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Key Decisions

Coming into Money

Congratulations. Now what?

Receiving a financial windfall means facing some complex decisions, financially and personally.

Before taking any action, consider how this windfall can affect your life. We’re available to help you plan wisely and make the most of this opportunity.

Proceed with caution

Stop, think, assess your current situation and set goals before spending any of your windfall. Consult a tax professional about tax consequences and an estate planning attorney to create or update your will. This is an exciting time, but don't go overboard; live within your means and use your windfall to build a solid financial base.

Take the quiz

Of recipients receiving a large inheritance, what percentage spend all of their windfall within 2 years?

Choose an answer from the following buttons

That's right.

1 in 3 people who received an inheritance lost all of their savings within 2 years.

Not quite.

1 in 3 people who received an inheritance lost all of their savings within 2 years.

Taking the first step

Take your time before rushing into any financial decision:

  • First, put your funds to work in a low-risk, fully liquid investment like a savings account or money market fund.
    • Savings accounts are insured by the FDIC (up to $250,000), providing a level of safety that is not available with many other types of investments. (If your total is greater than $250,000, we can provide additional options.)


Taking care of taxes

Your windfall may be subject to income taxes:

  • Most gifts, inheritances and trust distributions won't be subject to income tax when you receive them.
  • Tax laws are complicated though, so it's best to seek professional advice.
  • Find out how much you may need to set aside for income taxes and determine what will be left for investment or other uses.


Invest or pay off debt?

Which should take priority? There's no simple answer. Here are some guidelines.

Consider investing if:

  • Your debt carries a low interest rate
  • The interest on your debt is tax-deductible (mortgages or student loans)
  • The proposed return on investment is greater than the interest you are paying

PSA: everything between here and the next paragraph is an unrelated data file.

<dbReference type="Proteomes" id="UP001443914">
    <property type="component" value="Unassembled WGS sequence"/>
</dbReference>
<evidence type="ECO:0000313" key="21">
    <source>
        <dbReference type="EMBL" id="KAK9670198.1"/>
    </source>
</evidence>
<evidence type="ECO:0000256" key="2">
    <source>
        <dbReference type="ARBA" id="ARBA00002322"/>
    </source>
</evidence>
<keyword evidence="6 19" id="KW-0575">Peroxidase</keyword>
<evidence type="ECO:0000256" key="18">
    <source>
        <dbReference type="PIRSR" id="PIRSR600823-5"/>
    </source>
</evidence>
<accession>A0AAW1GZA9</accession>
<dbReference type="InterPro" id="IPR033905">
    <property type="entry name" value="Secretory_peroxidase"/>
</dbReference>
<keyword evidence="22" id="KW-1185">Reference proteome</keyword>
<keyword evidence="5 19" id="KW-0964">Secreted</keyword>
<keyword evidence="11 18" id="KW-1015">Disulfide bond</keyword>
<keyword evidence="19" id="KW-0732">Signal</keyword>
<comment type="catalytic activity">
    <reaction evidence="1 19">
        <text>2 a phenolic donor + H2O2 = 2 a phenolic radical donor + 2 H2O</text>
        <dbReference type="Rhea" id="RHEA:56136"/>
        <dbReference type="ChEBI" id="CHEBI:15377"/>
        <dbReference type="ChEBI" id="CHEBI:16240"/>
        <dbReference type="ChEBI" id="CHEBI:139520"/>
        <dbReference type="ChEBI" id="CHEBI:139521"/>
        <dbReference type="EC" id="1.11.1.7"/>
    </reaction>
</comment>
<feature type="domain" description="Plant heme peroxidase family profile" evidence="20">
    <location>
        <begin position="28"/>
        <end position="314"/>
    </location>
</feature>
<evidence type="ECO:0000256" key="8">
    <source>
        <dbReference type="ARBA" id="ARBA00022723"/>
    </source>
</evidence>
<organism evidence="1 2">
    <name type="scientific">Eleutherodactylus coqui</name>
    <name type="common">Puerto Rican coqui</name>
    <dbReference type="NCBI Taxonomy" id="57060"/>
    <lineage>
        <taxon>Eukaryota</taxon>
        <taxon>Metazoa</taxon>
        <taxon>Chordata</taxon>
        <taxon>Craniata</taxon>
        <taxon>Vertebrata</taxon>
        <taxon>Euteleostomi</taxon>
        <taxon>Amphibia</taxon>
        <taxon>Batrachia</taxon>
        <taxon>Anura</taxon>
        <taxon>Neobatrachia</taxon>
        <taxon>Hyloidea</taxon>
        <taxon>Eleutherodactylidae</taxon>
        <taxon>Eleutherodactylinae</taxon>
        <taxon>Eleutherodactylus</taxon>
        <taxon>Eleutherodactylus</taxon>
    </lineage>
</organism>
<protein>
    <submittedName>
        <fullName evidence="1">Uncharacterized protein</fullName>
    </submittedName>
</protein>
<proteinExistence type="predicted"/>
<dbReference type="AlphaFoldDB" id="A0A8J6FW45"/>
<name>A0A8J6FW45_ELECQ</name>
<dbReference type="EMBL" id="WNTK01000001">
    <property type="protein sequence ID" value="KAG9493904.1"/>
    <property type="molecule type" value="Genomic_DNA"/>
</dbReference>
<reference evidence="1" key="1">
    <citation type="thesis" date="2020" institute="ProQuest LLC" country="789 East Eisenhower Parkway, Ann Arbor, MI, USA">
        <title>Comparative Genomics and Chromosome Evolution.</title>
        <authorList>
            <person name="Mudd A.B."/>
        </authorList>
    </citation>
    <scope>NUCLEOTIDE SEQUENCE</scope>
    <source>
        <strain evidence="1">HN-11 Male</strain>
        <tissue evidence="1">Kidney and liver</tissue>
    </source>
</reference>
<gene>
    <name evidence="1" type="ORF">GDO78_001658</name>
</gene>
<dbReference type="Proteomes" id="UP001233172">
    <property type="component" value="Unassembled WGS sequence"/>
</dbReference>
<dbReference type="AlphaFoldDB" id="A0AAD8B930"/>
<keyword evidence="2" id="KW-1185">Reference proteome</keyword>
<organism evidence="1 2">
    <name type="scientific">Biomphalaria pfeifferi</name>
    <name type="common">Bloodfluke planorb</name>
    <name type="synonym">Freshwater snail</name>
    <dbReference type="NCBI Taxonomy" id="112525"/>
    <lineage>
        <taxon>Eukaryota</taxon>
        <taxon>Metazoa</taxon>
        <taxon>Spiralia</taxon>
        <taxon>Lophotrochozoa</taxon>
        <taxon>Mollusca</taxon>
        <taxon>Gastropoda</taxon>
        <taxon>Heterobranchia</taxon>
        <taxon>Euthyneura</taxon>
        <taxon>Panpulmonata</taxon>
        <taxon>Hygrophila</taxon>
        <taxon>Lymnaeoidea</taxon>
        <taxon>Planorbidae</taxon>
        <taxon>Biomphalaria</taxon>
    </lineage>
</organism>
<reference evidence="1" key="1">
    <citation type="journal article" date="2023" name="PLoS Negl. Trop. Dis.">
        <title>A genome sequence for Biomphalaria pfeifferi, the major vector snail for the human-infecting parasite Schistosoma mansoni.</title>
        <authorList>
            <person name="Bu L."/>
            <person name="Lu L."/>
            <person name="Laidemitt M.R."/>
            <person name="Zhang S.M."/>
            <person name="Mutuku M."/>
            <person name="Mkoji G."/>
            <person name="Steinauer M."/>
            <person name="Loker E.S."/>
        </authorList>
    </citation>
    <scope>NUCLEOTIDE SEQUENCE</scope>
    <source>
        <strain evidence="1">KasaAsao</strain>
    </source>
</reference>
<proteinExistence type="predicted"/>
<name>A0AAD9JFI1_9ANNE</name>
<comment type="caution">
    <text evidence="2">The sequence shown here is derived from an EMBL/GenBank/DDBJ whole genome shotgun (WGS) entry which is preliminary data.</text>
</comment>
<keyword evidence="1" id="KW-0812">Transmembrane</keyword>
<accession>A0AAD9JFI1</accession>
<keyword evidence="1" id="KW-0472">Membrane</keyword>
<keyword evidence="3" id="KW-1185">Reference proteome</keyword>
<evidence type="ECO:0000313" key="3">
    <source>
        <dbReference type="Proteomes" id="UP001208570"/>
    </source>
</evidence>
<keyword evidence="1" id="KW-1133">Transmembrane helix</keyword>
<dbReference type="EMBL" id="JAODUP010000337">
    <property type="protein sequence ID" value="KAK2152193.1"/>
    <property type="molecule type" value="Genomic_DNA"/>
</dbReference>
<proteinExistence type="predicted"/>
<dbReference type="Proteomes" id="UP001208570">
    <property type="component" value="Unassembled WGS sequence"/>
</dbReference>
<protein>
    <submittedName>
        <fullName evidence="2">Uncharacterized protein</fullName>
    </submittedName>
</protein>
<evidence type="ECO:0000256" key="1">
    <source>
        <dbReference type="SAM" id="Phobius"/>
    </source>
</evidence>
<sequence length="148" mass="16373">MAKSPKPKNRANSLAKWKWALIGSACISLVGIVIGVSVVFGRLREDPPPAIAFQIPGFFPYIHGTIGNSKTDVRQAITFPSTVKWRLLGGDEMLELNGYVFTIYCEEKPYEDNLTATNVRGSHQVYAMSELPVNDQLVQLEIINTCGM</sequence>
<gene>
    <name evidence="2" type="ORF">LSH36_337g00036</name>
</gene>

Consider paying off debt if:

  • You're paying a high interest rate
  • You have trouble with current payments or need to increase monthly cash flow
  • You are carrying credit card debt or a car loan which is not tax-deductible    

Changes and choices

Coming into money may mean opportunities that you haven't previously considered.

1. Pursue a more meaningful career

This could be a chance to change your career path. Analyze your spending needs, investment objectives and long-term cash flow projection. Then consider what you want to do now that you have some flexibility.

2. Buy real estate

It may be a good time to buy property and make a bigger down payment, reducing monthly mortgage payments. But remember this is a long-term investment. You may not be able to get to your cash quickly if circumstances change. And you will have other expenses to consider and cover: real estate taxes, insurance and maintenance.

3. Invest

If you do not plan to use your windfall for day-to-day living expenses, you may want to consider investing it. Take the time to understand your short- and long-term goals so that you can build an investment program that meets your personal objectives and risk tolerance. (See the Investing section for more information.)

4. Share your wealth

Before taking any action, make sure your own long-term needs have been addressed. Don't give in to influence from others to make gifts, loans or impulse purchases that will leave you second-guessing your generosity.

5. Donate to charity

There are many avenues for charitable giving, from volunteering to cash gifts to creating a charitable legacy. If you decide to make any sizable gifts, be sure to discuss them with your team and tax advisor so that you understand all of the tax and cash flow implications. (See the Giving Back section for more information.)

Protecting your wealth

You want to be protected in case of a future lawsuit, divorce or creditor claim. There are different steps to take to protect your assets:

Check your insurance; be sure your coverage is adequate.

Review and update your property and casualty coverages and any umbrella (excess) liability coverage. (See the Insurance section for more information.)

Safeguard against identity theft and fraud.

Your newfound wealth makes you a more attractive target. (See the Identity Theft section for more information.)

Protect yourself, your family and your property.

If the new level of your wealth is well-known to the general public, consider adding personal security measures to keep you and your home safe.

Additional ways to keep your assets safe.

Speak with us and legal advisors about extra asset protection measures.